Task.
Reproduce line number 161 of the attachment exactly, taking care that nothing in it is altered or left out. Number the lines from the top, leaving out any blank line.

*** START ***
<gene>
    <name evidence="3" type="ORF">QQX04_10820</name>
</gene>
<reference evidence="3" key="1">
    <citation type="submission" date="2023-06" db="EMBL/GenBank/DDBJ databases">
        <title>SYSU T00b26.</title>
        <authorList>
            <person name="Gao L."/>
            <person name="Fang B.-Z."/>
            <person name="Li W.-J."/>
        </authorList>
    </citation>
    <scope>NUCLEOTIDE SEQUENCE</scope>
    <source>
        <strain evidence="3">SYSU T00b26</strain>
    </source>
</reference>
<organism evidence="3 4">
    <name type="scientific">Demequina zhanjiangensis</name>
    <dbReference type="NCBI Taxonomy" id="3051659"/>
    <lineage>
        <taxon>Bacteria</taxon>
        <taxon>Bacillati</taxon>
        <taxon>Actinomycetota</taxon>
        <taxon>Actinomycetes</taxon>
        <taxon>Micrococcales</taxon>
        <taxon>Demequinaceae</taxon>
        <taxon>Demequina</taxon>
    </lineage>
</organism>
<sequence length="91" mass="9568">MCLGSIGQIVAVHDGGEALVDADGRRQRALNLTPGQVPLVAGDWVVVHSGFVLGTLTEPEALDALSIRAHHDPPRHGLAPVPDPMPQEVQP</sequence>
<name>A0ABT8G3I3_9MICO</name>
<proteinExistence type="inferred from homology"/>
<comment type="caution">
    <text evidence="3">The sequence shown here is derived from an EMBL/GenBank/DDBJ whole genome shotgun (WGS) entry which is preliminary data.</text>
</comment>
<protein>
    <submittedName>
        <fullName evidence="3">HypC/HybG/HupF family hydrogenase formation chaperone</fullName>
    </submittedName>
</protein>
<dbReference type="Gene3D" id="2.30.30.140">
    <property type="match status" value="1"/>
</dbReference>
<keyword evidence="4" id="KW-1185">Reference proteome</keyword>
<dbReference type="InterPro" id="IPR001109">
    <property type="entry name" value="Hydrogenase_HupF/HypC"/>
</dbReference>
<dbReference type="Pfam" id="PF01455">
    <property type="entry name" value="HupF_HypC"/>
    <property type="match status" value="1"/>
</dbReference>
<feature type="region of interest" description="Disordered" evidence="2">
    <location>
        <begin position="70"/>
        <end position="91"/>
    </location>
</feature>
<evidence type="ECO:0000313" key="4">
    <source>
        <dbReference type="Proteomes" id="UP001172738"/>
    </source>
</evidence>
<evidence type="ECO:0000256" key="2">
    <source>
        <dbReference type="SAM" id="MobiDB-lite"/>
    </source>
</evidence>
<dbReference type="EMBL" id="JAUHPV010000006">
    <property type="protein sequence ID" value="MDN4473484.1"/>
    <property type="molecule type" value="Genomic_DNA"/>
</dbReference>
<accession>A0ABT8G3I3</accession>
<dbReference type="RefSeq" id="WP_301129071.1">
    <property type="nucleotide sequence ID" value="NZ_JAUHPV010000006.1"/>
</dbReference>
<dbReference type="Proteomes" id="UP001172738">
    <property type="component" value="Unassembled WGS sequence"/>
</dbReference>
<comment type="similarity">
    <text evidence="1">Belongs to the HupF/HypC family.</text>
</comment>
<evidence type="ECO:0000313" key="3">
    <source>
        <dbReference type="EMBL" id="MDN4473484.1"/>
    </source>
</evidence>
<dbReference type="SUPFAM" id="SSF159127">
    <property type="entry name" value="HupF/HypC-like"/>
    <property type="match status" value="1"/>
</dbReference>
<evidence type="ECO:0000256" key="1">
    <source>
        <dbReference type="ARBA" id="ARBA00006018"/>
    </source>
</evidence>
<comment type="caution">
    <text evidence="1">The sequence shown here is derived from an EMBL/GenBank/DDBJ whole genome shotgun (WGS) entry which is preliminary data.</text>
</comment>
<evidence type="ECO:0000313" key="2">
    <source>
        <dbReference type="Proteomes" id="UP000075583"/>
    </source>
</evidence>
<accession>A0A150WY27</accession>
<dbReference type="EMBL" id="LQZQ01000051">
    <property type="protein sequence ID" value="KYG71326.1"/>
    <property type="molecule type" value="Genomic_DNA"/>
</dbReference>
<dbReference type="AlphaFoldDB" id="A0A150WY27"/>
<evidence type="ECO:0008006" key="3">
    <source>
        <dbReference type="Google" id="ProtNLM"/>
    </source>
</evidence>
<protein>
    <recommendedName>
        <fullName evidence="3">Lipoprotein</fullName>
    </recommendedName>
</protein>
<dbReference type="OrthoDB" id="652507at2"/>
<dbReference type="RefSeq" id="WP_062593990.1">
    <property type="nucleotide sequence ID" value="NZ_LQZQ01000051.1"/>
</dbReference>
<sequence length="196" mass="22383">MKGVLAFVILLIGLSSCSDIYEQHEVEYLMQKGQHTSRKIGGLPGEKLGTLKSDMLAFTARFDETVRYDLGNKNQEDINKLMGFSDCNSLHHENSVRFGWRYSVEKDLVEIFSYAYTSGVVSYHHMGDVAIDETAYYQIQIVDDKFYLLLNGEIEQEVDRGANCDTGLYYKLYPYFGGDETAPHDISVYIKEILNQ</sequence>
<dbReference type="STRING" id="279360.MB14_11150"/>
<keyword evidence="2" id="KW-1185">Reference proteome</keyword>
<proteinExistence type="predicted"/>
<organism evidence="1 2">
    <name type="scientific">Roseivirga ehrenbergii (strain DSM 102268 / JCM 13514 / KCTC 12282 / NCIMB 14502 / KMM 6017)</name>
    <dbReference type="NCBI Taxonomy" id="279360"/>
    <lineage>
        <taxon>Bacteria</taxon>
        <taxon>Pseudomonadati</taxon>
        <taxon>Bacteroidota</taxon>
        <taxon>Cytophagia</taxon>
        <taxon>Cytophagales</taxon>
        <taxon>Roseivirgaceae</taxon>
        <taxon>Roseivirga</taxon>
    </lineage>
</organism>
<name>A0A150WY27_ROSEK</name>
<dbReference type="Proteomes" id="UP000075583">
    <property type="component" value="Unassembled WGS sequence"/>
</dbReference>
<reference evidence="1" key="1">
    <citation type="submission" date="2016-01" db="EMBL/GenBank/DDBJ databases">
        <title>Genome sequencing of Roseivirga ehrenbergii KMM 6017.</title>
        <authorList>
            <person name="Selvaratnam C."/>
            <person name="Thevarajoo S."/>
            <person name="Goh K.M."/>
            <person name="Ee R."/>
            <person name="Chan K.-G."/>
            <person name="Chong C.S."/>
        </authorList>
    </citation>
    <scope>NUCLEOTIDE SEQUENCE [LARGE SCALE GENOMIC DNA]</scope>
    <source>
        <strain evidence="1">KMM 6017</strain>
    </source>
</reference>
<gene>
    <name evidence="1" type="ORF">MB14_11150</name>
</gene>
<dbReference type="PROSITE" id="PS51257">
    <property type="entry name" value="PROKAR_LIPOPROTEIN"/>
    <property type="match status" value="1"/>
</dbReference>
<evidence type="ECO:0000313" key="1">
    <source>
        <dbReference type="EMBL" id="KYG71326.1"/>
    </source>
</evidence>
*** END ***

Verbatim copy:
    </source>